RICHMOND -- The U.S. Chemical Safety Board on Monday will present a draft report of findings and recommendations stemming from the Aug. 6, 2012, fire at the Chevron Refinery in Richmond, agency officials announced Friday.
Officials from the safety board, an independent federal agency charged with investigating industrial chemical accidents, will brief news media on the findings and recommendations Monday afternoon.
The new report "proposes recommendations for substantial changes to the way refineries are regulated in California," according to a safety board news release. The report "calls on California to replace the current patchwork of largely reactive and activity-based regulations with a more rigorous, performance-based regulatory regime -- similar to those successfully adopted overseas in regions such as the United Kingdom, Norway and Australia -- known as the 'safety case' system."
The draft report -- released for public comment but not yet voted on by the agency's board -- is expected to expand on a 70-page interim report released in April. In that report, federal investigators criticized the oil giant for failing to replace aging equipment and called for an overhaul of regulatory oversight of the industry.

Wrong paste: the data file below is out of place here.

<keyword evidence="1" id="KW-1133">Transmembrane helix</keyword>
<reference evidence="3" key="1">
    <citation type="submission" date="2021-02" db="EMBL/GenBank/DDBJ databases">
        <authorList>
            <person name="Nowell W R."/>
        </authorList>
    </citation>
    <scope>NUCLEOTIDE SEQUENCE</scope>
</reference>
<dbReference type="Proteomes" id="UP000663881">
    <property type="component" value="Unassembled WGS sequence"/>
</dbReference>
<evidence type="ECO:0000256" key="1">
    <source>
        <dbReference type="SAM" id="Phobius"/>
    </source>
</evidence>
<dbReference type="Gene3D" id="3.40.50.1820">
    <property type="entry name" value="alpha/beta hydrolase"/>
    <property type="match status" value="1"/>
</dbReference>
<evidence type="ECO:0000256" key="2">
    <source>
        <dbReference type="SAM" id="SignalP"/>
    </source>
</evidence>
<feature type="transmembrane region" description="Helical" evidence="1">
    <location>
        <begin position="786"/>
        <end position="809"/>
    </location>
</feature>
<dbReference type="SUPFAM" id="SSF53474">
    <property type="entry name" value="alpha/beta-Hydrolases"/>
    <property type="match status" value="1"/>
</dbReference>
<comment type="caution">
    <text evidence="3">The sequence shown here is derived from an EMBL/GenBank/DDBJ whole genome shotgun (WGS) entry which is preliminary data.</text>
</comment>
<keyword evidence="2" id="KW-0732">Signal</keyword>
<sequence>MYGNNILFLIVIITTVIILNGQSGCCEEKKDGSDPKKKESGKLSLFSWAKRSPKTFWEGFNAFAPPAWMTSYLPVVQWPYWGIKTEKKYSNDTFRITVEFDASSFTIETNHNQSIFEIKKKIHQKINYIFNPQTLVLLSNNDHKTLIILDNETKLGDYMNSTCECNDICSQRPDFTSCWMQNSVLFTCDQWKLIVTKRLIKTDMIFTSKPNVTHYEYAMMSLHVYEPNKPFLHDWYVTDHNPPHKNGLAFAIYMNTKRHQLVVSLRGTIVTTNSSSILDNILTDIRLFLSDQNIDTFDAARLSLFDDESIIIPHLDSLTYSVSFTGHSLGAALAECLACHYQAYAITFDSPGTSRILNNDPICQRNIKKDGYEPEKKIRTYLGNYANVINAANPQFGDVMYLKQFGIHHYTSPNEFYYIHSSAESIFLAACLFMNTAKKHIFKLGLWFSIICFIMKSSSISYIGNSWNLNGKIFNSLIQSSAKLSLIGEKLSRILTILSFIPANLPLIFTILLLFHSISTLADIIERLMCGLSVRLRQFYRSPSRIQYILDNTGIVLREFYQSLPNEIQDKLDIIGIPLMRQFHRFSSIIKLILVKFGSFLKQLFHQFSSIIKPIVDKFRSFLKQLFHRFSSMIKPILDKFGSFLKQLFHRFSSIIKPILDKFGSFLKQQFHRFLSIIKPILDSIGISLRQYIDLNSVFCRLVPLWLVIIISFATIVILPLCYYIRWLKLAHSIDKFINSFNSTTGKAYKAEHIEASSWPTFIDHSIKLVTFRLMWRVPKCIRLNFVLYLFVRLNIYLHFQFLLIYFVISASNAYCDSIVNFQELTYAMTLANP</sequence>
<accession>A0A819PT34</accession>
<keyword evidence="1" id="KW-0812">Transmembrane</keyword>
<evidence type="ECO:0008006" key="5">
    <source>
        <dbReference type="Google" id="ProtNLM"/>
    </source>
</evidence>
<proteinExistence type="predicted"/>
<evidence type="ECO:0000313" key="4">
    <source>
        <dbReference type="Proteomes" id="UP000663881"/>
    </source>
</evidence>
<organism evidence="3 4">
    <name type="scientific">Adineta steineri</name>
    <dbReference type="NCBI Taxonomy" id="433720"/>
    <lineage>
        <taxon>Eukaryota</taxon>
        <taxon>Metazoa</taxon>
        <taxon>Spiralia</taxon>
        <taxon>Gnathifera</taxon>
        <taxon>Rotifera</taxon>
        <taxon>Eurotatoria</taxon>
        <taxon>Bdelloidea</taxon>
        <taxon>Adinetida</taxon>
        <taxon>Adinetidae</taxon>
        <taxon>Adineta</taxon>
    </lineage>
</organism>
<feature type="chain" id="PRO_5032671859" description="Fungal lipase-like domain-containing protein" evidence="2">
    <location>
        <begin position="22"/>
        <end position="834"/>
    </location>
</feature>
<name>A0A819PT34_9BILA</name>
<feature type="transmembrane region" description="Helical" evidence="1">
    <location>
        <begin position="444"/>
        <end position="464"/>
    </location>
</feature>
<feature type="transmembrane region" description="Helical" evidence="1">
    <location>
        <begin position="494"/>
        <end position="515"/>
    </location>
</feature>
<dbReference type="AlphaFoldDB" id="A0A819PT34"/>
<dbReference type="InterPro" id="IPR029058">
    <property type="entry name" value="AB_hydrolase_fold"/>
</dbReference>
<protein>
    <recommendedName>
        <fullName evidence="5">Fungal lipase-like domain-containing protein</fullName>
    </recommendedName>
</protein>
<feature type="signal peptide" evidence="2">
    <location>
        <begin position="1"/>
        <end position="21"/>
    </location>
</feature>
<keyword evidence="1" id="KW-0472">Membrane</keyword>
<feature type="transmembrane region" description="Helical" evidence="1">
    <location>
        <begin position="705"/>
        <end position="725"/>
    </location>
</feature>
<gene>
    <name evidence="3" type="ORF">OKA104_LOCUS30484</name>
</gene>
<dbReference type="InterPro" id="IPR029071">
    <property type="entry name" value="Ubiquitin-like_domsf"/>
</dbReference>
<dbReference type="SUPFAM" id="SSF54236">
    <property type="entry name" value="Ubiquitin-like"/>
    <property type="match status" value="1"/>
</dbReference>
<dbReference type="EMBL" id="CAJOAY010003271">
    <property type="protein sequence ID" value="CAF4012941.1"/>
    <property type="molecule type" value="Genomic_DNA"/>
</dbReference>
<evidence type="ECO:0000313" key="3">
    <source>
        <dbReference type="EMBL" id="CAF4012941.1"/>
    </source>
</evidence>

Chemical Safety Board investigators in April portrayed a refinery that took a Band-Aid approach to plant maintenance -- pipes were often clamped as they aged rather than being replaced, and the section of pipe that ruptured in the fire had deteriorated to less than half the thickness of a dime.
The fire sent 15,000 people in search of medical treatment and shut down for months one of the West Coast's major crude units.
Daniel Horowitz, the safety board's managing director, said in April that the final report would deal with "cultural factors" at the refinery that tend toward repair rather than replacement of aging components.
The safety board does not conduct criminal investigations or have the power to enforce regulatory changes, instead relying on industry cooperation in pinpointing the causes of accidents and recommending safety improvements.
One year after the fire, the Richmond City Council unanimously voted to sue Chevron after talks with the company over compensation broke down. The crude-oil pipeline leak that caused the blaze represented "a continuation of years of neglect, lax oversight and corporate indifference to necessary safety inspection and repairs," according to the city's suit.
Chevron spokeswoman Melissa Ritchie declined to comment Friday, saying the company needed to review a CSB news release or the report. Chevron has said that it is working closely with the CSB and "continuing to implement a range of actions in response to the fire to improve safety at the facility and address issues raised by the safety board, including strengthening its reliability program for piping and equipment."